It’s not just the young who are lagging behind.
There is also a financial literacy gender gap — and in 2019 it remains sizable.
While men correctly answered about 56% of the financial literacy questions, women only knew the answers to 47%. Not only does this gap stand tall, it is stubborn. It has persisted over time and surfaces for women in every age group.
When there is improvement in financial literacy, it is concentrated among those who started out with higher levels of financial knowledge, mostly men, or those with higher annual incomes ($100,000 or greater), leaving women further behind.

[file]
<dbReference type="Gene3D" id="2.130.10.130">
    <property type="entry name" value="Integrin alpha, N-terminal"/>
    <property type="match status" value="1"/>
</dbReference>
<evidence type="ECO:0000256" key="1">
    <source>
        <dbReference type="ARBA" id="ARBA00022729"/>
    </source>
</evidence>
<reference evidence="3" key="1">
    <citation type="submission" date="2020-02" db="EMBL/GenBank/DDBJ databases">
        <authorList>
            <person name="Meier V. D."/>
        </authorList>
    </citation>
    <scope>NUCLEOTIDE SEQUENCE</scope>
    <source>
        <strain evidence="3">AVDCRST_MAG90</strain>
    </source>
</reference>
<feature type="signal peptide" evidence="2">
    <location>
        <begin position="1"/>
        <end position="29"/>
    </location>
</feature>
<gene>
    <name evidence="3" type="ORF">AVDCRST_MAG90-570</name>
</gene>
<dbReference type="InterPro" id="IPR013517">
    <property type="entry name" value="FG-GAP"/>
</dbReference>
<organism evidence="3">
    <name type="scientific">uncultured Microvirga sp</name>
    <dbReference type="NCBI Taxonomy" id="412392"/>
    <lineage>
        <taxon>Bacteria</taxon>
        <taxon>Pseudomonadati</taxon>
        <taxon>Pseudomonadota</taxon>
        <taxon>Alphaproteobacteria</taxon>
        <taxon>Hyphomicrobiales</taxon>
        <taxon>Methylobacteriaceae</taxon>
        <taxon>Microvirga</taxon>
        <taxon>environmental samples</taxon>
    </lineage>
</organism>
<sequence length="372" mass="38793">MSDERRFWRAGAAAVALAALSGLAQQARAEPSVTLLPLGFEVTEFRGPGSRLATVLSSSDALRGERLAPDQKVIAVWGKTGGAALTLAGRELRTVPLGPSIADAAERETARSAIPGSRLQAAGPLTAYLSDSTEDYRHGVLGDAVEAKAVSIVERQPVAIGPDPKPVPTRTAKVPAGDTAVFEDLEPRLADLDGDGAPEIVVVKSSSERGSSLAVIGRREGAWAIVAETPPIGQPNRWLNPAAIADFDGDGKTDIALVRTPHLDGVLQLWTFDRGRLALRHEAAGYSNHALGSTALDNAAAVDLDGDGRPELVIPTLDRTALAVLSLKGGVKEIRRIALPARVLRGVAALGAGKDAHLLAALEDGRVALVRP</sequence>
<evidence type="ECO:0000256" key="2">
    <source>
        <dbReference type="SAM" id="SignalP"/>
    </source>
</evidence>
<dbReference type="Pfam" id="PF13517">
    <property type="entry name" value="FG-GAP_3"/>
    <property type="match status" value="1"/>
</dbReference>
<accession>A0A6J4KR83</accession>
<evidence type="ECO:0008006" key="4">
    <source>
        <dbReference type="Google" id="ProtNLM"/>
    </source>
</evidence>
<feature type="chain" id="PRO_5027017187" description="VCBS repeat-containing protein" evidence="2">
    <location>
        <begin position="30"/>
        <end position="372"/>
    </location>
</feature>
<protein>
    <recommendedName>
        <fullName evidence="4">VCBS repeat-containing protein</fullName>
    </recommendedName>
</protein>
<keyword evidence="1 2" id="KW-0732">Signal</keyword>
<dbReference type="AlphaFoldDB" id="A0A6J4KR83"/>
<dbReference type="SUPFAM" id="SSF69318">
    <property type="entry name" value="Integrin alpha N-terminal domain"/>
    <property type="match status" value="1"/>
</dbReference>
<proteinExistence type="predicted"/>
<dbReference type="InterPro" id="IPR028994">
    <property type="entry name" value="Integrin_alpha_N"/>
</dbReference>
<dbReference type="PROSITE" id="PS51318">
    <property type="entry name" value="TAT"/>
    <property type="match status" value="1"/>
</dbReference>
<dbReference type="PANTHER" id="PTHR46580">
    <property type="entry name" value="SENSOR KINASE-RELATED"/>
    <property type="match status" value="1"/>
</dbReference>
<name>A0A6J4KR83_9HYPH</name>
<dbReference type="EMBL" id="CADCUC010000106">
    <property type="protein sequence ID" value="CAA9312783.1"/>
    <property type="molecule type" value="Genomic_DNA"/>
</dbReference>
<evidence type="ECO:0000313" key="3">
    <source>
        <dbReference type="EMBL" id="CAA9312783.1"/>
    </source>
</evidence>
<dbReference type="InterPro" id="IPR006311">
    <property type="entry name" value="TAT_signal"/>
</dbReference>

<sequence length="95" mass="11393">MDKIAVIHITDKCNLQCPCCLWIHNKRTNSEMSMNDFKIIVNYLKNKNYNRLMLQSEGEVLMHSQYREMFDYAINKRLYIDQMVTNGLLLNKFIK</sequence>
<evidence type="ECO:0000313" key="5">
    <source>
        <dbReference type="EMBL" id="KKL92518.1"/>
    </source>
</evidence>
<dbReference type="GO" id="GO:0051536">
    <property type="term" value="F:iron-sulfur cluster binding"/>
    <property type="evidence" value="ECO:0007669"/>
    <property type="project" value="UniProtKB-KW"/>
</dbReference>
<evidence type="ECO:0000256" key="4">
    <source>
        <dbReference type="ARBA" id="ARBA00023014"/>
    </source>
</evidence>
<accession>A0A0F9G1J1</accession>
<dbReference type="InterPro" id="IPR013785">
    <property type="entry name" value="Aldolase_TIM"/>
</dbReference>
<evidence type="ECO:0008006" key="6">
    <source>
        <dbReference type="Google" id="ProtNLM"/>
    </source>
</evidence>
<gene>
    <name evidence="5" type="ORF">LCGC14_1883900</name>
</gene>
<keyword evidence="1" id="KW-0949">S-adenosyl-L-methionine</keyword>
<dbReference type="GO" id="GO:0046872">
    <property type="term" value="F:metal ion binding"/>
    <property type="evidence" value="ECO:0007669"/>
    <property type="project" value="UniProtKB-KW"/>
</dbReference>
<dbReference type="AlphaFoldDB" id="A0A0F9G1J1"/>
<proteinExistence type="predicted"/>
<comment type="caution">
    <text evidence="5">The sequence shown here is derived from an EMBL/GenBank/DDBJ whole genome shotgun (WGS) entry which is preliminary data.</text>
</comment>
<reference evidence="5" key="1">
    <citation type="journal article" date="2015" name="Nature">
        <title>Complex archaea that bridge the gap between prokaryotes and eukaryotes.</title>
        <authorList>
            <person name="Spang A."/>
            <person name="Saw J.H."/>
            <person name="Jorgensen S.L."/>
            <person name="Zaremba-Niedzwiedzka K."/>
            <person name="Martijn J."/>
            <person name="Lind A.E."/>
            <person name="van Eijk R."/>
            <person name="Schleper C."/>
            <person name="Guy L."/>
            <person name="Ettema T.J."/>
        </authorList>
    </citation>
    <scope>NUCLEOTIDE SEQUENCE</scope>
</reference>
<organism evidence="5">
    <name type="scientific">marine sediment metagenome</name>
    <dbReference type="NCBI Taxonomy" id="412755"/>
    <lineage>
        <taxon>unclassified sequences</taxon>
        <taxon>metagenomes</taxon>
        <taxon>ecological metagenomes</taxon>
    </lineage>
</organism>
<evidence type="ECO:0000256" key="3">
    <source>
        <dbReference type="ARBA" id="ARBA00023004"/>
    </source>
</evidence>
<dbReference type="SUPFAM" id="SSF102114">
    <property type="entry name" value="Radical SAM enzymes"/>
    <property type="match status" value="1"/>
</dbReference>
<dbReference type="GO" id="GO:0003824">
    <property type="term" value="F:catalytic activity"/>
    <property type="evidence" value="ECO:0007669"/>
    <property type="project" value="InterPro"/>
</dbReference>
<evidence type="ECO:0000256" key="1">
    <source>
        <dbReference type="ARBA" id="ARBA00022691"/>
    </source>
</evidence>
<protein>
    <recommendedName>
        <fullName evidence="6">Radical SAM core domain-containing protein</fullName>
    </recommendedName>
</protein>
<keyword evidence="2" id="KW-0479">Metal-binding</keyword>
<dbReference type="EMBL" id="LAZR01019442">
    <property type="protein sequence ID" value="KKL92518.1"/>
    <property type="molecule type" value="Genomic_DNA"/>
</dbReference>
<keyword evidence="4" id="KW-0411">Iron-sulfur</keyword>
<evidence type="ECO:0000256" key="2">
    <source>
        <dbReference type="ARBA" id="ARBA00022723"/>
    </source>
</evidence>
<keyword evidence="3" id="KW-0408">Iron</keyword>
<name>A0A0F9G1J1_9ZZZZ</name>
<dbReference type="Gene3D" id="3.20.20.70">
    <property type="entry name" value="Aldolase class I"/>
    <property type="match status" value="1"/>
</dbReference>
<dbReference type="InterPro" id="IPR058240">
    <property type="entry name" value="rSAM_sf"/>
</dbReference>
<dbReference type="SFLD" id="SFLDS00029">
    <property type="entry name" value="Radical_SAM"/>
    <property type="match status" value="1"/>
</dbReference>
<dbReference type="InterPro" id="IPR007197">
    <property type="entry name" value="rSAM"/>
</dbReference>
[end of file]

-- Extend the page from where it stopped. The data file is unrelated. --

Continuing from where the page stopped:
The latest P-Fin survey also shows a clear link between financial knowledge and financial well-being, including the ability to handle a financial shock, such as unexpected medical bills or a needed car repair.
Financial well-being also means being on track to meet money goals in both the short and long term. Findings here tell us that people with higher financial literacy are on the path to more stable and secure financial futures.
In part, that’s because the financially literate are much more likely to plan for retirement and stay on course. They’re also better positioned to weather a shock. The government shutdown earlier this year was a stark reminder of what happens when you have no — or not enough — precautionary savings.